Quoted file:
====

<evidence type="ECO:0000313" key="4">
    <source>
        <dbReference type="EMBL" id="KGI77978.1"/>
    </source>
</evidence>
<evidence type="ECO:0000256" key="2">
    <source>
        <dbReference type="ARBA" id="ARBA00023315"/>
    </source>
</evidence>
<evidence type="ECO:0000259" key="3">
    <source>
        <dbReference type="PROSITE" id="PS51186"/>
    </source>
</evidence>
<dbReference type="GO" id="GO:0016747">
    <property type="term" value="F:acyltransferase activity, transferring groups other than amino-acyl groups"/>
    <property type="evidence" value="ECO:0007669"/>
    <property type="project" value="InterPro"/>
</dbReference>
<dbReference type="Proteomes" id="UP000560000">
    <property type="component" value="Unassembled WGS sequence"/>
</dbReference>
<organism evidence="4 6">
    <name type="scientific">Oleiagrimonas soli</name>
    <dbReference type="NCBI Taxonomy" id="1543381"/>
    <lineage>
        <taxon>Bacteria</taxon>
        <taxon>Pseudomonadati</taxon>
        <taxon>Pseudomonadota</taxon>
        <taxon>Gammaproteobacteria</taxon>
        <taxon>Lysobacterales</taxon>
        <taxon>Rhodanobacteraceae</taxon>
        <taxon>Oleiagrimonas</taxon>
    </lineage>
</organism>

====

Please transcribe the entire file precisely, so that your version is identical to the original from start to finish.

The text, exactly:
<evidence type="ECO:0000313" key="4">
    <source>
        <dbReference type="EMBL" id="KGI77978.1"/>
    </source>
</evidence>
<evidence type="ECO:0000256" key="2">
    <source>
        <dbReference type="ARBA" id="ARBA00023315"/>
    </source>
</evidence>
<evidence type="ECO:0000259" key="3">
    <source>
        <dbReference type="PROSITE" id="PS51186"/>
    </source>
</evidence>
<dbReference type="GO" id="GO:0016747">
    <property type="term" value="F:acyltransferase activity, transferring groups other than amino-acyl groups"/>
    <property type="evidence" value="ECO:0007669"/>
    <property type="project" value="InterPro"/>
</dbReference>
<dbReference type="Proteomes" id="UP000560000">
    <property type="component" value="Unassembled WGS sequence"/>
</dbReference>
<organism evidence="4 6">
    <name type="scientific">Oleiagrimonas soli</name>
    <dbReference type="NCBI Taxonomy" id="1543381"/>
    <lineage>
        <taxon>Bacteria</taxon>
        <taxon>Pseudomonadati</taxon>
        <taxon>Pseudomonadota</taxon>
        <taxon>Gammaproteobacteria</taxon>
        <taxon>Lysobacterales</taxon>
        <taxon>Rhodanobacteraceae</taxon>
        <taxon>Oleiagrimonas</taxon>
    </lineage>
</organism>